Recruiting from among this often overlooked group can have surprising benefits
With unemployment an inevitable consequence of the recession and the market flooded with potential candidates it can be easy to forget the long-term unemployed and hire staff whose skills and experience is fresher.
But is this a short-sighted approach? Several retailers have actively tried to assist those long-term unemployed into jobs and the results have been impressive.
Jobcentre Plus runs a number of schemes with retailers to help the long-term unemployed through Local Employment Partnerships (LEPs) working with retailers such as Asda, Tesco, TK Maxx, B&Q and Debenhams.
Sue Veszpremi, head of employer engagement at Jobcentre Plus, says the scheme offers huge advantages to both sides. “LEPs involve Jobcentre Plus and employers working together to unlock the talent available in local communities - both employers and communities are the winners as a result”
Asda resourcing manager Marlon Franklin says the partnership with Jobcentre Plus is a valuable one when recruiting, and Jobcentre Plus is the main point of initial contact for prospective employees for all new Asda stores. “It is a very strong relationship that comes into its own with new stores because of the local knowledge that Jobcentre Plus brings,” says Franklin.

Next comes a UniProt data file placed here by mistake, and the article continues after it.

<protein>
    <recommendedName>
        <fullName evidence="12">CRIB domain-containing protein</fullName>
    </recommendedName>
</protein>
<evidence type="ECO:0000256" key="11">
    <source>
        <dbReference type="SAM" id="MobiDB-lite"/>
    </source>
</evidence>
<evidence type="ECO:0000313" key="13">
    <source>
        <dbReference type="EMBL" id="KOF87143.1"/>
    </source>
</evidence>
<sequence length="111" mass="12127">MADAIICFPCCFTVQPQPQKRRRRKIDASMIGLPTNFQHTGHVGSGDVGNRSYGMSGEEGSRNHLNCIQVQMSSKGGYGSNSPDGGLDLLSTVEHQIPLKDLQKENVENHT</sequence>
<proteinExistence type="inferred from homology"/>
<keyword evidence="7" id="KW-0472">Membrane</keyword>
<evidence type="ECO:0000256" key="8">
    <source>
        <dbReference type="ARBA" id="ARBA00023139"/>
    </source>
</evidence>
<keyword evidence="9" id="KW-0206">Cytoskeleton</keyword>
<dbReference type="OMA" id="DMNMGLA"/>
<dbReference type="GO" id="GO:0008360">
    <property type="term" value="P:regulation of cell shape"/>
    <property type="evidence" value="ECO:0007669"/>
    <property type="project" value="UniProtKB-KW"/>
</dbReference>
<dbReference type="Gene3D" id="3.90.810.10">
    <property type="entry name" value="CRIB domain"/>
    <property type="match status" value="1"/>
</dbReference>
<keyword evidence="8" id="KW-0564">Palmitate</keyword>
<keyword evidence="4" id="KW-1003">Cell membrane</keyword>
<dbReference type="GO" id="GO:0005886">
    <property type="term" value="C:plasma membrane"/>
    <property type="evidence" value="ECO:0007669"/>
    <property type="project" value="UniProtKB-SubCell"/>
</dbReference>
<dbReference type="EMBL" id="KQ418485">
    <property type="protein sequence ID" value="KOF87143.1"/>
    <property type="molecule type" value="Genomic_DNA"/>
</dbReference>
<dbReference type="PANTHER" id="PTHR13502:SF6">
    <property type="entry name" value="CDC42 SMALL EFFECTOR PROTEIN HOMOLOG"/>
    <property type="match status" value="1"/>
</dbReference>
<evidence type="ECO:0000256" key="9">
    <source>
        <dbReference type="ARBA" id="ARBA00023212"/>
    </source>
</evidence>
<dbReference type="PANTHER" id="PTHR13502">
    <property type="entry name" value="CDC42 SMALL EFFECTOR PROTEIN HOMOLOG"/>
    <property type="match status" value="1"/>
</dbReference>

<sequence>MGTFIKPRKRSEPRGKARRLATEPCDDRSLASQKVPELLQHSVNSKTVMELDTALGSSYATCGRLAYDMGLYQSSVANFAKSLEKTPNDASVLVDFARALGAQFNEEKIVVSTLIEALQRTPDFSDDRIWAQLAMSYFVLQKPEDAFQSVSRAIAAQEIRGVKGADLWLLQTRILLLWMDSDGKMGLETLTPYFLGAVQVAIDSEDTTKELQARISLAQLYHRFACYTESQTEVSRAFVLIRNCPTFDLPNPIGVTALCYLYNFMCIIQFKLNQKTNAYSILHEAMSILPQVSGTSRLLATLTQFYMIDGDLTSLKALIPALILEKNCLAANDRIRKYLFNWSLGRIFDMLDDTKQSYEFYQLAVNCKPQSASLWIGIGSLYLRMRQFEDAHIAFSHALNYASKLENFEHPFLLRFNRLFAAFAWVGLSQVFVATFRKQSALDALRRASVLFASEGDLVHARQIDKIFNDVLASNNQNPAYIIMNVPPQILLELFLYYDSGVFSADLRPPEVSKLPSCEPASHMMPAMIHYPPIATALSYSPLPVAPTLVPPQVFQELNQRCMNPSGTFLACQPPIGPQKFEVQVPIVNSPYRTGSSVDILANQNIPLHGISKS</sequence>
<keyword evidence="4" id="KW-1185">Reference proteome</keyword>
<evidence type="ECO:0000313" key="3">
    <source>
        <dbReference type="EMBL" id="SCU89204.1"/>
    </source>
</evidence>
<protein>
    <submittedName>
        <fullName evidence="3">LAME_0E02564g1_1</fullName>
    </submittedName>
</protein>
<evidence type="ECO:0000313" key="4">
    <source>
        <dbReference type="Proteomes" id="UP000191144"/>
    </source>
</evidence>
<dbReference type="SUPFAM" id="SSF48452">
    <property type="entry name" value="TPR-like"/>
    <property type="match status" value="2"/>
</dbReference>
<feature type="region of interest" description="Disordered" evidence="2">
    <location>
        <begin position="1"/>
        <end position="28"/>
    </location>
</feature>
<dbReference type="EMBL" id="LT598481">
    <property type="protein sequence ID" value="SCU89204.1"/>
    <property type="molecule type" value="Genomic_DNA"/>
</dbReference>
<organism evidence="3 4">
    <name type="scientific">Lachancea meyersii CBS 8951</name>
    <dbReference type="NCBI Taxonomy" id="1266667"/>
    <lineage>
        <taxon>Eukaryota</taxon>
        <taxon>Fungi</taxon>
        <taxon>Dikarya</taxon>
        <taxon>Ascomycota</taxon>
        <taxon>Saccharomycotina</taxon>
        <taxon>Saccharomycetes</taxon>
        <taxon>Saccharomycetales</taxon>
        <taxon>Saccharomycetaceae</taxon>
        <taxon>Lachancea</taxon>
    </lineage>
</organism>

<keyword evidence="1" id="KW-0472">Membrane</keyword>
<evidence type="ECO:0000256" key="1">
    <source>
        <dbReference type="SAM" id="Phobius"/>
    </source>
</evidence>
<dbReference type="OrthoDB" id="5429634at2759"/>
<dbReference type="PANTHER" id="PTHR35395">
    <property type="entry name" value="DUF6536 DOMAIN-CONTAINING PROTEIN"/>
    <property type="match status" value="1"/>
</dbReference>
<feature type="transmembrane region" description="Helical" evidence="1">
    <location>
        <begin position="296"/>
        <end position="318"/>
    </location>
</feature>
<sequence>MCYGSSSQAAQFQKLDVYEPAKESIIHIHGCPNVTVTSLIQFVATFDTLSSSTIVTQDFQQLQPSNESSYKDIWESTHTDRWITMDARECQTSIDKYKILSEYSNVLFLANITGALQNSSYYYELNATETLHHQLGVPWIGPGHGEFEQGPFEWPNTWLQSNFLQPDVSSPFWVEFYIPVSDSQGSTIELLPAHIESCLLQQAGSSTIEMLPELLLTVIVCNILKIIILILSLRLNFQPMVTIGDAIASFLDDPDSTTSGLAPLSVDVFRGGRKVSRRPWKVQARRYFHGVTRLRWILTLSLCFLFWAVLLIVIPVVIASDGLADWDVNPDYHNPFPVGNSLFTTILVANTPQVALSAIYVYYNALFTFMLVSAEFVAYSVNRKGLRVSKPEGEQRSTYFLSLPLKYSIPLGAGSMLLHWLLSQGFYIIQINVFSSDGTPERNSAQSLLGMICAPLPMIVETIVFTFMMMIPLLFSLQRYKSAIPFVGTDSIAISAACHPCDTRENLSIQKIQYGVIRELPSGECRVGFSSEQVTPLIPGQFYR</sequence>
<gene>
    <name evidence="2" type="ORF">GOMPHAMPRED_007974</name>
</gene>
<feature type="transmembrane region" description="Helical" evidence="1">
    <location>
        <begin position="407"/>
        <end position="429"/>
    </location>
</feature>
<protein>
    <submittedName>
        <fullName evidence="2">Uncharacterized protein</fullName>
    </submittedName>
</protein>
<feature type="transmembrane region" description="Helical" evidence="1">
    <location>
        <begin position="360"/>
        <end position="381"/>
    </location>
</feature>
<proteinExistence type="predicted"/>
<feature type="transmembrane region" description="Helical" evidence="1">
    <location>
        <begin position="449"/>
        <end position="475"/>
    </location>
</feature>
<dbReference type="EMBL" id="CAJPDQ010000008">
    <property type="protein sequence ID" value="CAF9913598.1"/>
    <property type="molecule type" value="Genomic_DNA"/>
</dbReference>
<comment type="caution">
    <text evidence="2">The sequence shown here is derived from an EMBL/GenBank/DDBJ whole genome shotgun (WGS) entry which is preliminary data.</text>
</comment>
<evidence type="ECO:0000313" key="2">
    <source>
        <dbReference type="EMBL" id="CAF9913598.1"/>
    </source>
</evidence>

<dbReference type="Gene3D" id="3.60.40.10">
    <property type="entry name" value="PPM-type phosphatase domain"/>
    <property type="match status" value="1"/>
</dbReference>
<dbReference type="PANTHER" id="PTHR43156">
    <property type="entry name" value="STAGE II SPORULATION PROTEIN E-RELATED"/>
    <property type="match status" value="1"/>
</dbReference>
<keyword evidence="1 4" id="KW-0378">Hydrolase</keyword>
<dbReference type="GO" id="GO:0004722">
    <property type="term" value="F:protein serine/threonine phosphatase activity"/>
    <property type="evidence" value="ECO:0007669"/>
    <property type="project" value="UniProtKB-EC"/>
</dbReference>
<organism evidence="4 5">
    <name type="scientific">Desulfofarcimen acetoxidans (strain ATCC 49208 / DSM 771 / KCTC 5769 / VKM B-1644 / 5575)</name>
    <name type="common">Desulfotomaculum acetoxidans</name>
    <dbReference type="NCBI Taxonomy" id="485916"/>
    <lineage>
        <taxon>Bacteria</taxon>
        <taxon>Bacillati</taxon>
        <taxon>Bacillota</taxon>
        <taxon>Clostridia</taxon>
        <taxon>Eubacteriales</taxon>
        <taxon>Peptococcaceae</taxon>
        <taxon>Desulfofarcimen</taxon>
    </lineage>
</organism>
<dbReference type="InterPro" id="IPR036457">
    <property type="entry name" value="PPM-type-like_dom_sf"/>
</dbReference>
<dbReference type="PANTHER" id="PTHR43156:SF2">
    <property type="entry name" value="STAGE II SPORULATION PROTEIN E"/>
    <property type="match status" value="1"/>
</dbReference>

For Asda one of its biggest success stories last year involved the change of location of its store in South Shields, Tyne and Wear. The retailer worked with Jobcentre Plus to recruit 140 staff - including 55 who had been out of work for six months or more, and one for more than 18 months.
To aid those staff who lacked skills or confidence Jobcentre Plus set up customer services courses at local colleges, which were followed by a two-day work trial allowing candidates the chance to try out the roles and demonstrate their skills in a practical way. This was designed to be less intimidating than the normal interview process but also allowed them some renewed experience of work. All of the 37 staff who completed the work trials secured a permanent role at the store.
Franklin says the partnership has proved particularly valuable during the recession. “It has really come into its own in the past 18 months or so. There have been a lot of people in stable jobs for some time so it’s scary to suddenly be back in the jobs market. That’s where the whole work trial scheme really benefits because it gives them the experience and confidence,” says Franklin.
Veszpremi agrees: “We are encouraging more retailers, like Asda, to sign up to this initiative. Together with the retail sector, we can build stronger communities, better businesses and realise the untapped potential of those whose ability and talent has too often been overlooked in the past,” she says.